Kwanzaa may be a relatively new to the winter holiday lineup (it was started in 1966), but the variety of traditional African and African-American foods served is impressive and delicious and steeped in diverse culinary heritages, emphasizing spices, veggies, and uncoventional taste twists. This groundnut stew is known around our house as "Peanut Butter Stew," named for the not-so-secret ingredient that makes this dish a standout. Read more for an irresistible meal (whether you celebrate Kwanzaa or not): What kid would turn their noses up at a stew made with peanut butter? Black eyed peas give an optional, but highly recommended dose of protein. They are also considered to be good luck for a new year - so serve up this Groundnut Stew for a yummy and prosperous start to 2012.
- 1 1/2 Tbsp canola oil
- 1 yellow onion, finely diced
- 3 garlic cloves, minced
- 2 Tbsp minced ginger
- 3 carrots cut into rounds about 1/2 inch thick
- 2 tomatoes, diced (You could also use a regular can of diced tomatoes-this will only slightly affect how much liquid will be in your stew.)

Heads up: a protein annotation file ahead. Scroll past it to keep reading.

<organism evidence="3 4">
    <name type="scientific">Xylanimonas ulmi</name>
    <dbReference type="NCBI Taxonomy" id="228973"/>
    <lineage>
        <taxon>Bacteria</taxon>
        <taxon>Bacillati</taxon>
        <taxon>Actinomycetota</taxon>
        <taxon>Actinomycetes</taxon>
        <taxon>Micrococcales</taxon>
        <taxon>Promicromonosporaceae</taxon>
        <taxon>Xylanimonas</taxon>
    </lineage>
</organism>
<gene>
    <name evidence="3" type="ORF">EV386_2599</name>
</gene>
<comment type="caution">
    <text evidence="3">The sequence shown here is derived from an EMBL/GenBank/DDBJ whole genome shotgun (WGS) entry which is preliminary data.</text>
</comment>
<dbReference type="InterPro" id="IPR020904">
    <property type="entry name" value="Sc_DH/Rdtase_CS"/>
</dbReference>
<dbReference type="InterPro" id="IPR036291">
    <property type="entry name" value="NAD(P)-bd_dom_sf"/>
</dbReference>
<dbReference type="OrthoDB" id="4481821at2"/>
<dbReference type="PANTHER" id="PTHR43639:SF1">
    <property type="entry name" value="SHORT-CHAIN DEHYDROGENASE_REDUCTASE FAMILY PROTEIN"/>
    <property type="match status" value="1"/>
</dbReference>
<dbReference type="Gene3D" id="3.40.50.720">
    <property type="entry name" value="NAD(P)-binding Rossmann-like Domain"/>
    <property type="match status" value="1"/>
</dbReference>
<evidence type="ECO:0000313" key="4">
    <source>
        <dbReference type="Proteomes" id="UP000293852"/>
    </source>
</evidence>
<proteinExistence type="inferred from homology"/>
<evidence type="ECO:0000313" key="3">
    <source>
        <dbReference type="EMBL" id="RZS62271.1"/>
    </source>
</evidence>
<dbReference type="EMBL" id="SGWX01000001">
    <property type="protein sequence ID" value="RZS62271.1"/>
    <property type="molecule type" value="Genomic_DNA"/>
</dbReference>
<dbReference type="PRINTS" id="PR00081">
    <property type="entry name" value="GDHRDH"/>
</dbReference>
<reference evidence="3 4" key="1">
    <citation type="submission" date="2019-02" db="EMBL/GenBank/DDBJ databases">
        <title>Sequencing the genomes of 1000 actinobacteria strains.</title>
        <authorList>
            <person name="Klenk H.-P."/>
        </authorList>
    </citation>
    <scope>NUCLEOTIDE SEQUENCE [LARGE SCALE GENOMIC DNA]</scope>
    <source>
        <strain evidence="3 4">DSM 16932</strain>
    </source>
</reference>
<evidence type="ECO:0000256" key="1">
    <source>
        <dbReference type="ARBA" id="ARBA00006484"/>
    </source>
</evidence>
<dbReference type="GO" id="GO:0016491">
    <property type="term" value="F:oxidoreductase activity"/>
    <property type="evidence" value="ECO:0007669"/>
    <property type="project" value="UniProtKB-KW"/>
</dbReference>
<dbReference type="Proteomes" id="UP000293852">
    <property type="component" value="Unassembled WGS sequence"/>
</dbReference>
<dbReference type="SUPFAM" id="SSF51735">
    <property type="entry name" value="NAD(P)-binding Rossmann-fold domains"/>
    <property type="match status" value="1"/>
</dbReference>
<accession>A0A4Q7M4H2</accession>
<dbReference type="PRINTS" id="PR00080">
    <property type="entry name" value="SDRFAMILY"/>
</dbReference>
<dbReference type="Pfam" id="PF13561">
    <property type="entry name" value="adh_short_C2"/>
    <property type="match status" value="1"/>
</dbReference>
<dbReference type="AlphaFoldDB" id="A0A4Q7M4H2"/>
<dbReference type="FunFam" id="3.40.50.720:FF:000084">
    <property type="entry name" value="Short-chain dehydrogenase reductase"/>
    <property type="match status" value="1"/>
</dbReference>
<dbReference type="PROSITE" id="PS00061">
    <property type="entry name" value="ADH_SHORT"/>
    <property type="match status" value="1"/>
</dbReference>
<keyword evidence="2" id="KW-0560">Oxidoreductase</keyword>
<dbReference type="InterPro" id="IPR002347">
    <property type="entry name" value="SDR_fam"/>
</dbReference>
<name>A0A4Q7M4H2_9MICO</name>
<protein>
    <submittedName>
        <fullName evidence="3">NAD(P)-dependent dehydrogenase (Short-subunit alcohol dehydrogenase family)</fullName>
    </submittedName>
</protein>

- 2 cups vegetable broth
- 4 cups chopped sweet potatoes (The amount of sweet potatoes you will use varies tremendously according to the size of each-I used one big sweet potato)
- 2 1/2 cups chopped butternut squash
- 1/2 cup peanut butter
- 3/4 cup water
- 2 Tbsp tamari or shoyu
- 1 tsp powdered ginger
- 1 tsp salt (or as needed)
- 1 1/2 cups cooked black eyed peas (optional)
As always, I recommend chopping, mincing, and dicing beforehand so that you aren’t rushed while cooking the food.
Adapted from The Voluptuous Vegan
Heat canola oil in a soup pot over medium heat. Add diced onion and cook, stirring occasionally for 5 minutes. Add the minced garlic and ginger and turn down heat slightly so that they don’t burn. Cook another 5 minutes, stirring, then add carrot rounds and tomatoes. Cook another 4-5 minutes.
Taste for seasoning and add up to 1 tsp salt according to taste and depending on whether the peanut butter you used is salted (mine was not, and I used less than 1/2 tsp salt). Cook uncovered for another 8-10 minutes, stirring occasionally, until the stew thickens slightly. I personally like the stew on the thicker side, so feel free to cook for longer over a low heat, until the stew thickens even more.
If you are adding the black eyed peas (which we recommend), add them a few minutes before you turn the heat off to allow them to warm slightly and be seasoned by the stew. I think this stew tastes even better the next day so feel free to make it in advance and heat it up. Serve warm over brown rice or whole wheat noodles and add a side of braised kale for a delicious, hearty, and festive dinner.